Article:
Professor Robles-Anderson Recognized by the Society for the History of Technology

An article coauthored by Associate Professor Erica Robles-Anderson has received the 2017 Mahoney Prize from the Special Interest Group in Computers, Information, and Society, a research division within the Society for the History of Technology. In 'One Damn Slide After Another’: PowerPoint at Every Occasion for Speech, coauthors Robles-Anderson and Svensson highlight the enduring ubiquity of PowerPoint software and its relative absence from any scholarly critique:

"For more than twenty-five years PowerPoint has shown up at lectures, events, talks, sermons, and briefings. What once were distinct occasions have now become formatted in the genre of the commercial demonstration. PowerPoint provides a common infrastructure, a template for the organization of speech, and for the logic of argumentation. As such, it shapes and produces the world. Nevertheless, the application has been almost entirely unremarked upon by critical scholars of media, technology, and the digital humanities. Why? Despite extraordinary claims about the total domination of algorithms, protocols, the digital, bits, and information, the material conditions of mundane software use go largely under-recognized as key sites for cultural work."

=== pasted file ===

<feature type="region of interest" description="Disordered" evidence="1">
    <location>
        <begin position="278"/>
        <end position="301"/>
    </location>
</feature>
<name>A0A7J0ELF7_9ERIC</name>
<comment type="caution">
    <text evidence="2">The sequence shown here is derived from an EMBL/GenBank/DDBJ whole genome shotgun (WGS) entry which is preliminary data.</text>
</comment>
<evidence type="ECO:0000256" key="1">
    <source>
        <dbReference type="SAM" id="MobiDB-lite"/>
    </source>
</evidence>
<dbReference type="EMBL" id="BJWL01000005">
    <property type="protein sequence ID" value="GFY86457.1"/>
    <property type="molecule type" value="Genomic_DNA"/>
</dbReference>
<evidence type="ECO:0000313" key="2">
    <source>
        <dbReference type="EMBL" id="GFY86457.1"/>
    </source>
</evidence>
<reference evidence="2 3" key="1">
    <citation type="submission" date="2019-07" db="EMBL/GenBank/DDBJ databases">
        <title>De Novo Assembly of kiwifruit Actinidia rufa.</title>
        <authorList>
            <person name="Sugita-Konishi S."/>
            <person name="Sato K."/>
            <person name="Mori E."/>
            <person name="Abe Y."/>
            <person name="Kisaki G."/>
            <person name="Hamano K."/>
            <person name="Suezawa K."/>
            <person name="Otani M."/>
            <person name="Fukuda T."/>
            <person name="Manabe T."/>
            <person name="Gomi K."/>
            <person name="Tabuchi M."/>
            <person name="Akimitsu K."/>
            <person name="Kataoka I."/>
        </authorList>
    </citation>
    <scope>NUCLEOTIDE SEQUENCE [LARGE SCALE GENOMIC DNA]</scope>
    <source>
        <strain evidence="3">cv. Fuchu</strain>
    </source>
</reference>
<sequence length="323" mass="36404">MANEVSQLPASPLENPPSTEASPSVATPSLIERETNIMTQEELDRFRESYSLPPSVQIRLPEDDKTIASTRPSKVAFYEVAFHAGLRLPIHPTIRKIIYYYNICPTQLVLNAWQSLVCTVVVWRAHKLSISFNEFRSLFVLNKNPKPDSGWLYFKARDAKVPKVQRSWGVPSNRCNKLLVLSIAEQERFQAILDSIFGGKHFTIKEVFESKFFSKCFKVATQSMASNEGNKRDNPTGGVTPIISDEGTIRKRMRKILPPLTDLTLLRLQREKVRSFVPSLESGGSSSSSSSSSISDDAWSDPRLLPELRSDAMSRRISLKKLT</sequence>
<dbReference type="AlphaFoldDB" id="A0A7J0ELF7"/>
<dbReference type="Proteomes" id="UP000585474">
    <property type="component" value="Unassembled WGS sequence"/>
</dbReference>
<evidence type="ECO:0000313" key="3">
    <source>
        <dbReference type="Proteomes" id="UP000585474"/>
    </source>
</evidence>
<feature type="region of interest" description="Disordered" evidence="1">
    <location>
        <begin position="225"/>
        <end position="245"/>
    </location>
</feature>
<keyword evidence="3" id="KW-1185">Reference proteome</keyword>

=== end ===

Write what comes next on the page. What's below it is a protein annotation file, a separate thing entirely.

In the award citation, the committee praised the article's originality:

"Erica Robles-Anderson and Patrik Svensson provide a highly original and insightful history of PowerPoint’s design, development, and use. They convincingly argue how PowerPoint has become a dominant and indispensable medium for communication, yet like many other forms of ubiquitous software programs and packages it has undergone minimal critical analysis. As such, the conditioning of knowledge production with PowerPoint is overlooked, and once distinct situations and settings such as classrooms, press conferences, and church sermons become more alike. Overall, their article stands out for astutely engaging with communication theory, as well as making significant IT history and historiographical contributions by analyzing PowerPoint within the context of precursor technologies such as the DuPont Chart Room, white boards, and overhead projectors."


About the Mahoney Prize:
The Mahoney Prize recognizes an outstanding article in the history of computing and information technology, broadly conceived. The Mahoney Prize commemorates the late Princeton scholar Michael S. Mahoney, whose profound contributions to the history of computing came from his many articles and book chapters. The Mahoney Prize is awarded by the Special Interest Group in Computers, Information, and Society (SIGCIS) and is presented during the annual meeting of our parent group, the Society for the History of Technology.